Giovanni Silini: "BERGAMO 1512. Narrazione degli avvenimenti politici e militari di un anno drammatico."
That's a longer text, and occasionally appear persons with the name Colleoni. It's too long for my poor Italian to check it, if there's somehow a reason given, why the Colleoni heraldry appeared on a deck apparently made in 1512.
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Quote:
if there's somehow a reason given, why the Colleoni heraldry appeared on a deck apparently made in 1512.
As you have noted Bartolmeo Colleoni had only female heirs...but
Quote:
The family Martinengo Colleoni is one of the many branches of the family Martinengo in Brescia and takes its origin from the Bartolomeo Colleoni (1392/1396 - 1475) and as Thisbe Martinengo, who joined in marriage around 1439. Colleoni. Having no male heirs, the captain requires Orsini, the third of his daughters and wife of Gherardo Martinengo, to add, to the children/grandchildren, the name of the husband Martinengo- Colleoni. Therefore Isolde, Caterina Orsini and Colleoni, daughters of Bartholomew and Thisbe, respectively wives of James, Gaspar and Gherardo Martinengo give rise to families of Motella Martinengo, from balls and just Martinengo- Colleoni.
So it is possible son of Gherado, one Alexander (1456-1527) named Alessandro Colleoni, a soldier, was made a Knight for public acts of bravery against the french.
He has the three figs or testes on his heraldry. Maybe these decks were for him.
Two fountains- two Cups one arrow. Cannot read the motto.
Interestingly as Bartolmeo had not a male heir- his chief inheritor was the Republic of Saint Mark who doled out his money to various charities. One especially rich foundation was 'La Pieta' for dowries and Poor girls in Bergamo and I believe Bresica.
Alessandro also was a patron for some large art works.
~Rosanne
Here is a painting of him as knight and wife Barbara, dressed as Saint Alessandro and Barbara as was usual as sponsors of the work (left lower)
http://it.wikipedia.org/wiki/File:Lorenzo_Lotto_012.jpg
He apparently received his Knighthood for actions in the Battle of Agnadello (Vaila)1509, 1511/1512 received his knighthood..per i suoi meriti viene armato cavaliere dai Veneziani!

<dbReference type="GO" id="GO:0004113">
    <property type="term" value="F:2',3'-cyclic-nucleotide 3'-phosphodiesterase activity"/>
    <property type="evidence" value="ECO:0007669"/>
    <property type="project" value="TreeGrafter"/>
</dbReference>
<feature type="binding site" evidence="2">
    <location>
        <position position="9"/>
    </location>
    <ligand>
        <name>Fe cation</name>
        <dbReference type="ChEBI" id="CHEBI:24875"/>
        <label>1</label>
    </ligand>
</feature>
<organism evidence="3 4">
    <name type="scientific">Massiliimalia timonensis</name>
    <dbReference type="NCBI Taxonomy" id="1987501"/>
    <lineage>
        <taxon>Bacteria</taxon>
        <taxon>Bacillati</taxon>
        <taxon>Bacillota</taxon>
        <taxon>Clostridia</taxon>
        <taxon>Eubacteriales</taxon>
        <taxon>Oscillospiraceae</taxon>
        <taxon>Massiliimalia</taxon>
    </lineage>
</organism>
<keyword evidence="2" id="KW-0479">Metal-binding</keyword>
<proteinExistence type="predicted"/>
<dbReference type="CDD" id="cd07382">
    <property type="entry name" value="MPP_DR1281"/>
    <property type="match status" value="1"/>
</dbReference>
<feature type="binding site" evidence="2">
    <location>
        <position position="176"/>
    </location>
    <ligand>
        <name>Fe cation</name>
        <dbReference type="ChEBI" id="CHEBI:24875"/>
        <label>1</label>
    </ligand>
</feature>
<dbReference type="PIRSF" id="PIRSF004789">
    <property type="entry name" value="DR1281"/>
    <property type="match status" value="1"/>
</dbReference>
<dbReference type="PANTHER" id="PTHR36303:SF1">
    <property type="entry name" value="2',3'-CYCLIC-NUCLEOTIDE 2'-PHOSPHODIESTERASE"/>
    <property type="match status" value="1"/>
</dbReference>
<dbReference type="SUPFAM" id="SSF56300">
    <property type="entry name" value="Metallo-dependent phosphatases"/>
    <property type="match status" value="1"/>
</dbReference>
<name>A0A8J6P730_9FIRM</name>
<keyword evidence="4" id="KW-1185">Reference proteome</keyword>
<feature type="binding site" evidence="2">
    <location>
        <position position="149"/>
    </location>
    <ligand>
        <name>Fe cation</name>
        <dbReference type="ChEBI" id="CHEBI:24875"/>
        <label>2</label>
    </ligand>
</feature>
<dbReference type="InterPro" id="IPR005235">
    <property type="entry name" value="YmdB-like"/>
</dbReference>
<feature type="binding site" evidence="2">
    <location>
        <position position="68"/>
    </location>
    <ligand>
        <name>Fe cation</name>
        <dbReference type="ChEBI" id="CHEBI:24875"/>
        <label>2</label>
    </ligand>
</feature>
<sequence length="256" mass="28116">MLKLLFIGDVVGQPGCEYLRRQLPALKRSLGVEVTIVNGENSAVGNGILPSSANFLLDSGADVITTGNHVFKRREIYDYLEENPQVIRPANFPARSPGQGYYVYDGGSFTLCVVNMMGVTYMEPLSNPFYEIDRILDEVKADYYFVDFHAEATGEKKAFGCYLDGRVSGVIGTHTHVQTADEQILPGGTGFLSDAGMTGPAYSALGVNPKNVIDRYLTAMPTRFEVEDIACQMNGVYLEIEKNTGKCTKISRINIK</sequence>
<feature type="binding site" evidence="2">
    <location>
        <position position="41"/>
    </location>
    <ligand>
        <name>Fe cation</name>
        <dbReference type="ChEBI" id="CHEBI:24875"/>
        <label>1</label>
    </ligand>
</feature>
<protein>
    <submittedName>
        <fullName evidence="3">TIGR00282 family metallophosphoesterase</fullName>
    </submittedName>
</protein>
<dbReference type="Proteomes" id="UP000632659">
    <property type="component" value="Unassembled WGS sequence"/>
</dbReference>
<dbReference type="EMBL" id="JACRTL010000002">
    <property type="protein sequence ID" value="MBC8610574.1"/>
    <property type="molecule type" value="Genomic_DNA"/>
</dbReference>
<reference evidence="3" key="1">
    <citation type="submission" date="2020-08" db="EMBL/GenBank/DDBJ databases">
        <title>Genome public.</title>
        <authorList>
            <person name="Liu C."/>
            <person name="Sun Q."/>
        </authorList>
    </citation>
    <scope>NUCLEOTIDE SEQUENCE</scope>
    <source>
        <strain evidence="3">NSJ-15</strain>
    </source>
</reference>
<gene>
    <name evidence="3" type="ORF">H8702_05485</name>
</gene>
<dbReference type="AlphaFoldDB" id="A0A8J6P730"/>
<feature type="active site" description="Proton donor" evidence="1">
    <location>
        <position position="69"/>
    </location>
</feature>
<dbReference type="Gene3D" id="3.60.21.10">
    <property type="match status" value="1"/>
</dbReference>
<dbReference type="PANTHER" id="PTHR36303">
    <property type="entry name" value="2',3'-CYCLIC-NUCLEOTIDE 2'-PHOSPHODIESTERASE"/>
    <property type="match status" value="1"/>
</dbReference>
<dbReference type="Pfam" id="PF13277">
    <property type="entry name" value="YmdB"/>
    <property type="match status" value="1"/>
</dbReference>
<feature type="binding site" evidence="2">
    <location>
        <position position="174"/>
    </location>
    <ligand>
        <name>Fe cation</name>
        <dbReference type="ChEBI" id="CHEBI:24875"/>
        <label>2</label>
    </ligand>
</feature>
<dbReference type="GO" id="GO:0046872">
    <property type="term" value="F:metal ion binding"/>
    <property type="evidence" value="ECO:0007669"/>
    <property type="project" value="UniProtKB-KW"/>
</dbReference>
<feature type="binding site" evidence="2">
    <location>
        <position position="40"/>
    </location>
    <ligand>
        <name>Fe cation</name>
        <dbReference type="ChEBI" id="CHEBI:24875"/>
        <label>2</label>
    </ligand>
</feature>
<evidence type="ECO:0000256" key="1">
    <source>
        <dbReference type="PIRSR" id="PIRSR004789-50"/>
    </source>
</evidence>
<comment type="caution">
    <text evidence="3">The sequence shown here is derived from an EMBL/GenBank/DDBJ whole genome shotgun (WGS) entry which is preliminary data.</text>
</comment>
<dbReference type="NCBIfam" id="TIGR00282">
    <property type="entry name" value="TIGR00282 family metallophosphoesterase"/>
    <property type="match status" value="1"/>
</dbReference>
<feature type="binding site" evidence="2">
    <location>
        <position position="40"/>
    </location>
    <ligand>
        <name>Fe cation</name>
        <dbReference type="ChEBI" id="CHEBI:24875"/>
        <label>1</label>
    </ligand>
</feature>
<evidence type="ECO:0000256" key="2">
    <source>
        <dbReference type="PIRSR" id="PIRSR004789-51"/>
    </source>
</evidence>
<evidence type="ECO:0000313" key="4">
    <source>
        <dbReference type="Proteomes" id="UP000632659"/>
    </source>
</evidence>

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Quote:
Originally Posted by Rosanne View Post
As you have noted Bartolmeo Colleoni had only female heirs...but


So it is possible son of Gherado, one Alexander (1456-1527) named Alessandro Colleoni, a soldier, was made a Knight for public acts of bravery against the french.
He has the three figs or testes on his heraldry. Maybe these decks were for him.
Two fountains- two Cups one arrow. Cannot read the motto.
Interestingly as Bartolmeo had not a male heir- his chief inheritor was the Republic of Saint Mark who doled out his money to various charities. One especially rich foundation was 'La Pieta' for dowries and Poor girls in Bergamo and I believe Bresica.
Alessandro also was a patron for some large art works.
~Rosanne
Here is a painting of him as knight and wife Barbara, dressed as Saint Alessandro and Barbara as was usual as sponsors of the work (left lower)
http://it.wikipedia.org/wiki/File:Lorenzo_Lotto_012.jpg
He apparently received his Knighthood for actions in the Battle of Agnadello (Vaila)1509, 1511/1512 received his knighthood..per i suoi meriti viene armato cavaliere dai Veneziani!
Well, that's an idea, possibly a real good idea. The commission for the church painting was done in 1513, so "after Alessandro returned". Cause likely he left the region, when Bergamo became French. His place seems to have been Malpaga Castle, about which Andrea Vitali wrote ...
http://www.letarot.it/page.aspx?id=354&lng=ENG



After 1513 there were Gonzaga-Martinengo marriages.
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Just a wee question lol. In those descriptions of murals at Malpaga Castle. There is one called Peasant (man with large straw hat.) That caught my eye, as I consider myself a small expert on 'Straw Hats' . That figure is very reminiscent of Saint George's hat in this..
https://www.google.co.nz/search?q=pa...ml%3B307%3B500
You see that is a very un-like a peasant hat made of straw. It would have taken off with one swing of the scythe. Nor would he have been able to milk the cow. If it is Saint George, the simple soldier- it recalls the Dragon.
Do you think so?
~Rosanne